Morrison shared the stage with former SoS sports editor Richard "Freebie" Bath who maintains some sort of droit de seigneur there and provided the match report of the France v England match from Paris.
I say provided, because it goes without saying that Bath wasn't in Paris; he was 1,000 miles away in Edinburgh alongside a TV box and thus, with the benefit of the BBC's prolonged action replays, able to inform us that Jamie Noon knocked on in the build-up to England's first try.
I was in the Stade de France and this was impossible to spot with the naked eye in live action.
So my newspaper (and several others) spent around £1,000 (and I haven't done my exes yet) on a weekend in Paris only to be "scooped" by a hack who wasn't even there.
Let's pray the bean counters don't spot this, or we'll all be covering major live sport from our living rooms.

Saturday, February 23, 2008


Who on earth needs Frank Gorshin, Mike Yarwood or Alistair McGowan when you can tune in to BBC Sport?
"Super Saturday" kicked off with Football Focus and the great Garth Crooks, who does a Burt Lancaster (as Elmer Gantry) which has to be seen, and heard, to be believed. Elmer was succeeded by Sir Matthew Pinsent, impersonating an investigative reporter, and on the loose in Beijing at licence payers' expense.
Backed up by Gabby Yorath dolled up in her winter finery a la Julie Christie in Dr Zhivago, Matty gave us the lowdown on Human Growth Hormone, how to get it, and where, along with the startling revelation that it can't be detected.
Quite apart from the fact that I can get this insider's info (and a month's supply) with a couple of clicks of a mouse and without leaving my seat, if Matty really wanted to give us a new slant on a doper's Olympics all he had to do was have a word with Jurgen Grobler, his former GB rowing coach who knows a thing or two about this subject. On then to the rugger with Sonia (Hyacinth) McLoughlin. Sonia's interviewing technique consists of shouting, at around 115 decibels, one of two questions: How disappointed are you, Nick/Frank/Brian? Or, how delighted are you, Warren/Eddie?
The girl will go far, but probably not as far as Jill Douglas, unsurpassable exponent of the How? question.
Finally, from Paris came the curtain act, Laurel and Hardy, aka Eddie Butler and Brian Moore. One thing has always puzzled me about Eddie. How can he spend 80 minutes commentating on an international rugby match while at the same time producing 1,000 words or so for the following morning's Observer? Or does he simply, as I suspect, concentrate on his newspaper work and get Alistair McGowan in to call the match?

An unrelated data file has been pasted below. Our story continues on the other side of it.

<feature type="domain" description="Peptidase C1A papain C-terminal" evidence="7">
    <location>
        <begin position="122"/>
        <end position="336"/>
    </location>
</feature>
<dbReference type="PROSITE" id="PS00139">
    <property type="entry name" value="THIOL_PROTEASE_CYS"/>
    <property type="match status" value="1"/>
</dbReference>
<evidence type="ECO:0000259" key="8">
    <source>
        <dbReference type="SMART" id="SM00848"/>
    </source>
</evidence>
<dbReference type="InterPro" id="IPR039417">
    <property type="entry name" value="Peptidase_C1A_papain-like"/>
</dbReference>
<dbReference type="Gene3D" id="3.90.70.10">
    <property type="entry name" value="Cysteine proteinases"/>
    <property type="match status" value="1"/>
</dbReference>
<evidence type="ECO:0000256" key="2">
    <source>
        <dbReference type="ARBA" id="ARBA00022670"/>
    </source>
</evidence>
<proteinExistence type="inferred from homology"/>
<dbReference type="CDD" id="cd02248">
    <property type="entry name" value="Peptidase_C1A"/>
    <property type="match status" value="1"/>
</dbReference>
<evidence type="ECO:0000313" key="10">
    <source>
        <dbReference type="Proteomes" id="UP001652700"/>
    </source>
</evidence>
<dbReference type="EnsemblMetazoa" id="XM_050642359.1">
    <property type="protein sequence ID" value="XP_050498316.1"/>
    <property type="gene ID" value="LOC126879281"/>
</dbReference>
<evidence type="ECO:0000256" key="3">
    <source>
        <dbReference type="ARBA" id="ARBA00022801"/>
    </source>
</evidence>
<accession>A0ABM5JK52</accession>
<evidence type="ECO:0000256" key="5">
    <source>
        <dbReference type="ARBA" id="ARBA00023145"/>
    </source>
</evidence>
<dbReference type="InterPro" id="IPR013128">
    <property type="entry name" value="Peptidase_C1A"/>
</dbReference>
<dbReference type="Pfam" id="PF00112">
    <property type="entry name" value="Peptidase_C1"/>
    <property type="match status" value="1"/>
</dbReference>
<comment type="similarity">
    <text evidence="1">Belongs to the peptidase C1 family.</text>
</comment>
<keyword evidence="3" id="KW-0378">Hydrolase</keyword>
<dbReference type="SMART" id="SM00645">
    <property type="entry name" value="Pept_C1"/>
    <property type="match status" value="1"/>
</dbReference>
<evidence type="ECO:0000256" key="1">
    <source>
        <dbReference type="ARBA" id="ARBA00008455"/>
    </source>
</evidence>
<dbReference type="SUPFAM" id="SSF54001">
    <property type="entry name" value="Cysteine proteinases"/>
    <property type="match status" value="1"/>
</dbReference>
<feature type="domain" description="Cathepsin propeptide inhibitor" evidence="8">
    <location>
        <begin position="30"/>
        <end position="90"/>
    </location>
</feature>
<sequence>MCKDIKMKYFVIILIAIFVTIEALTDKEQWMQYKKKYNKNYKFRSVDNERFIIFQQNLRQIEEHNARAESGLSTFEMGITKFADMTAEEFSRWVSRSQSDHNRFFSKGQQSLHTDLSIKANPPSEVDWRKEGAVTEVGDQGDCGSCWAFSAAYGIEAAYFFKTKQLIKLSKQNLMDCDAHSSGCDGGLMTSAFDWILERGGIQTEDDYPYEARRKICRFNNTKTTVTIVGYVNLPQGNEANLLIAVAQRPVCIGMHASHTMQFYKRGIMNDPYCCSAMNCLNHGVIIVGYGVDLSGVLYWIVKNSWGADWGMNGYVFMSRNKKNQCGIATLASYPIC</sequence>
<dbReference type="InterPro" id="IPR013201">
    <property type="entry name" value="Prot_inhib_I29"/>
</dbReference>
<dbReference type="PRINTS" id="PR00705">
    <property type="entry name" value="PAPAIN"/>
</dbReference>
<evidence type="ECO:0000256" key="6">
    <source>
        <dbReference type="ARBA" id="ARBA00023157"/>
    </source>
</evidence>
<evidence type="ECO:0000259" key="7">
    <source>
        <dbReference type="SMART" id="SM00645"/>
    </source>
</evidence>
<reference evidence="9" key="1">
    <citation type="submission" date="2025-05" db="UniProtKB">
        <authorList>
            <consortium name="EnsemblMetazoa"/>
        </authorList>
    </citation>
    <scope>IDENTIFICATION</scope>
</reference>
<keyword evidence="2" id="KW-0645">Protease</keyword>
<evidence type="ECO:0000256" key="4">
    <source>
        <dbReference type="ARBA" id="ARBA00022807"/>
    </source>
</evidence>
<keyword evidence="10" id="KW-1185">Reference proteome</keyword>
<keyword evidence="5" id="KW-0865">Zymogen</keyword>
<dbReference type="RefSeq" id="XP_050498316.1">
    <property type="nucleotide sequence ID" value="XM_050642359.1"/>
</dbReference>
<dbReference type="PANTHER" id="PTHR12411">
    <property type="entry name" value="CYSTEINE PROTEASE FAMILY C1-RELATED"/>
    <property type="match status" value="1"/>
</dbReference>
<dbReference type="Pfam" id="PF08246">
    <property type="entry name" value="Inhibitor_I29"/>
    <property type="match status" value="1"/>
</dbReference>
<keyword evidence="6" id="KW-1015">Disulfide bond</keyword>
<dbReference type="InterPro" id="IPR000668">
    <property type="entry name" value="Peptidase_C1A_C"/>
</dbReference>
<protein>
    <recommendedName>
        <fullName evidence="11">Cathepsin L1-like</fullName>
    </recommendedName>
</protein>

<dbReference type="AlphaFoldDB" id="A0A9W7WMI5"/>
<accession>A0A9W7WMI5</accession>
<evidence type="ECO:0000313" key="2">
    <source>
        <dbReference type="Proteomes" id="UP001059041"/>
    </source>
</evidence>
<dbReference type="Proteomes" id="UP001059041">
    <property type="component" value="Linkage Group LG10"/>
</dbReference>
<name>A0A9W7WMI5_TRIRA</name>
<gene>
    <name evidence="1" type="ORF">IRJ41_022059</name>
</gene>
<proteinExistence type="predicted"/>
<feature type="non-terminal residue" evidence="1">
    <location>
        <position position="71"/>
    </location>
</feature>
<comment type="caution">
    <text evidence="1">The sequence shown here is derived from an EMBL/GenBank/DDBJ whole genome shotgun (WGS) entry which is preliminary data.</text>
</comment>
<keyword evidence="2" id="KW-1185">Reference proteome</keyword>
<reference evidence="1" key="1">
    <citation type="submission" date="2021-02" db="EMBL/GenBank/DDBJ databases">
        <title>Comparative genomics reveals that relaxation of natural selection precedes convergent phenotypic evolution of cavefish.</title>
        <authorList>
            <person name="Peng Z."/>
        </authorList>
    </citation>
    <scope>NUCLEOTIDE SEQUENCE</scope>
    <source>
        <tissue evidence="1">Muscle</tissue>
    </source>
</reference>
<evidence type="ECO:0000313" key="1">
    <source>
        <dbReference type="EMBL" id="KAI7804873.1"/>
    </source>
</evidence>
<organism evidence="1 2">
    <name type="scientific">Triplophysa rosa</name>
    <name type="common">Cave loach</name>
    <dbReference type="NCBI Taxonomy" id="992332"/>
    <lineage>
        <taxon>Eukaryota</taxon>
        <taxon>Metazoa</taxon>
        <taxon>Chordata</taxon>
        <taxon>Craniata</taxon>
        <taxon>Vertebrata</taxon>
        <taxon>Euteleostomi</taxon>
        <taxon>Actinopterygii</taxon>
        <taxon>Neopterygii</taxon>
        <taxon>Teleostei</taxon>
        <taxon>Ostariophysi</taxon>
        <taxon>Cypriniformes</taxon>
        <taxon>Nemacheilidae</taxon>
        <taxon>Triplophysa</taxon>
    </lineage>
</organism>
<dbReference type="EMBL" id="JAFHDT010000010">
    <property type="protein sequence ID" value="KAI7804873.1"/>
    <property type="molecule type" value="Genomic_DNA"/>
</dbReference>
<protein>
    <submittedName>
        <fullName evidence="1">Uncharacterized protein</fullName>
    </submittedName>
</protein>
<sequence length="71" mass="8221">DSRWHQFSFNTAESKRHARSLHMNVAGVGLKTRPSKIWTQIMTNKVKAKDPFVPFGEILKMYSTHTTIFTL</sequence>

Does the left hand know what the right hand is doing at the Daily Star? Does the sports desk ever converse with the news desk, or vice versa? Are editorial conferences spent on anything else apart from debating the size of the bazookas on page one?
Like, for example, content?
Page One today reveals that Cheryl Cole is set to spoil "love rat" husband Ashley's big Wembley day and shun the Carling Cup final between Chelsea and Spurs at Wembley tomorrow.
The back page (just across the fold) reveals that Cole isn't going to play in the Carling Cup final between Chelsea and Spurs at Wembley tomorrow.
Is there anyone still alive on the Star, that disabled asteroid which should have been shot down long ago?

Monday, February 11, 2008


When I started out in this daft business the first lesson hammered into me by my first sports editor was that when you wrote a headline the words had to be reflect what was in the intro. The second was that you always include a name.
Whichever Sunday Times sub came up with England Can't Cut the Mustard to illustrate England's one-day cricket defeat by New Zealand got it right on the second point and wrong on the first. Mustard wasn't mentioned until the third or fourth par and the story wasn't about him.
But which sub could resist the possibilities offered by his name?
There are obviously sportsmen and women who lend themselves to abuse by production journalists stricken by pun fever - and Mustard is one of them. Other prime examples are anyone called Bird, Rose or King. The former Celtic player Rafael Scheidt also comes to mind. There are just as obviously other names that will remain immune to puns, notably Mustard's team-mate Dimitri Mascarenhas and Celtic's Jan Vennegoor of Hesselink.
The greatest news pun headline never written (as yet) is the one to announce the passing of Archbishop Desmond Tutu - Ta Ta Tutu.
The greatest sports pun we will never see - regrettably since their careers did not overlap - concerns the dream scenario of a punch-up between two psychotic second row rugby fowards, Danny Grewcock of England and Jean Condom of France.
The Englishman is a karate black belt and would undoubtedly have won, but I guarantee the headline, Grewcock Fills In Condom, wouldn't have appeared in the Sunday Times.